a Happier Child
Creative projects enable a child with ADHD
to see his good qualities, inside and out.
BY TRACEY BROMLEY GOODWIN, M.ED., AND HOLLY OBERACKER, ATR, LMHC
A CHILD’S SELF-ESTEEM IS ALWAYS a top concern for parents, espe- cially if their son or daughter has
ADHD. A child diagnosed with attention
deficit is told what to do, and is corrected when he doesn’t do it right, from
the moment he wakes up until he goes
to bed. Even when the rebuff is gentle,
the child learns that he doesn’t measure
up. Day after day, this takes its toll.
Various activities boost a child’s feeling of worth, bringing out his strengths
and positive attributes. The one that
works best, we think, is an art project.
A child does art according to her creative
abilities, regardless of her learning style,
and there are no boundaries. Art is a welcome vacation from being constantly
reprimanded at home and school.
> Using the hands to build or create
allows the brain to focus on immedi-
> Art is a nonverbal communication
between the parent, coach or therapist, and child. Some things are easier
to explain through an art project, rather
than in words.
> A parent builds self-esteem by
giving honest praise for the child’s
accomplishment. Maybe the artwork
is beautiful. Maybe it was constructed
in a unique way. Maybe the child flashed
a beautiful smile while he created it.
> Art pieces can measure growth and
achievement. The child can collect
pieces in a binder or photo album, and
see the progress she has made over time.
Here are two art projects you might
want to try with your child to increase
his or her self-esteem:
Vision Board: Setting Goals
and Attaining Them
The object is to create a visual representation of goals, immediate and
long-term. The board reminds
the child every day that his
goals are worthwhile and attainable. (Materials needed:
heavy poster board or painting canvas, glue, construction
paper, magazines, photographs,
Begin by asking the child what her
personal goals are. They may include
wanting more friends, scoring a goal in
lacrosse, beating a video game. The
point of the project is to help the child
visually express her hopes and dreams.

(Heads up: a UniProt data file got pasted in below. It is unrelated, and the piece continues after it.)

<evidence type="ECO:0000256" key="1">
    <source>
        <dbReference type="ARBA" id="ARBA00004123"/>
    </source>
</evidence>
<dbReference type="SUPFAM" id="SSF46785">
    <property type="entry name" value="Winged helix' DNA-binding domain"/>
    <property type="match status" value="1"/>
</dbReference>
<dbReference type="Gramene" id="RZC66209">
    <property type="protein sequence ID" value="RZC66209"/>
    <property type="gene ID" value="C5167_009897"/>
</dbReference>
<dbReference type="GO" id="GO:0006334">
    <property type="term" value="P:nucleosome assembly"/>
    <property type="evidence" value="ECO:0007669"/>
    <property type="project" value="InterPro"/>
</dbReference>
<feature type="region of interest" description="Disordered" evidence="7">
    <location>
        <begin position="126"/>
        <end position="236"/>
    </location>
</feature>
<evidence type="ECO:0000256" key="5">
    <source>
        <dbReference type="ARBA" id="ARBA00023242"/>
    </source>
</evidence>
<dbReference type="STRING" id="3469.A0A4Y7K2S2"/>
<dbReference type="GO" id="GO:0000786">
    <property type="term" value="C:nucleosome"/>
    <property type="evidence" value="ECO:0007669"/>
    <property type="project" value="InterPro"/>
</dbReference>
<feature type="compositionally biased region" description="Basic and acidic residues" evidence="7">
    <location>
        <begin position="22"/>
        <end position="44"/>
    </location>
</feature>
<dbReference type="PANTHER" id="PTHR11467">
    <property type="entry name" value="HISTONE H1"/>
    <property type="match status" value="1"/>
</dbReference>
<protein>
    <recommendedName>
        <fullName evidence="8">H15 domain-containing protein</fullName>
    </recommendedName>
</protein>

Explain to the child that what she puts
on her vision board may change over
time, and that is OK. Place all the
materials on the table and get started,
having your child write down her goals
on construction paper or cut out photos
or illustrations that picture them. Give
your child time to think about it.
More than one session will probably be
necessary to complete the Vision Board.
Take a photo of the board, and come
back to it later to see the goals represented. As you work with your child, talk
about strategies for reaching her goals.
The object is to create a visual reminder
of a child’s positive qualities. Because
the ADHD brain likes to do more than
one thing at once, reading the good
traits aloud while looking in the mirror
reinforces the positives. (Materials need-
ed: a mirror with a frame, popsicle
sticks, permanent markers, glue gun.)
Talk about the positive qualities and
characteristics you see in your child.
These should be a mix of personality
traits and physical traits. The goal is to
help the child see that people have
beauty inside and out. Ask him to share
his own ideas. Discuss the beauty within
him, and remind him of how unfair we
can be to ourselves if we don’t like the
way we look. Help the child see that he
would never be as critical of his
loved one as he is of himself.
Ask him to write a good
trait on each of the popsicle
sticks in permanent mark-
er. Then glue the sticks
around the mirror. The goal
is for the child to see remind-
ers of his best qualities when he
looks at himself in the mirror. A
TRACEY BROMLEY GOODWIN, M.ED., and
HOLLY OBERACKER, ATR, LMHC, are the
authors of Navigating ADHD: Your Guide to
the Flip Side of ADHD (Copyright 2011; Author-House), a solutions-based guide to living with
ADHD, and ADHD ARTGuides, five how-to guides
for bringing art into ADHD treatment.
GROWING UP WITH ADHD: THE EARLY YEARS
How art therapy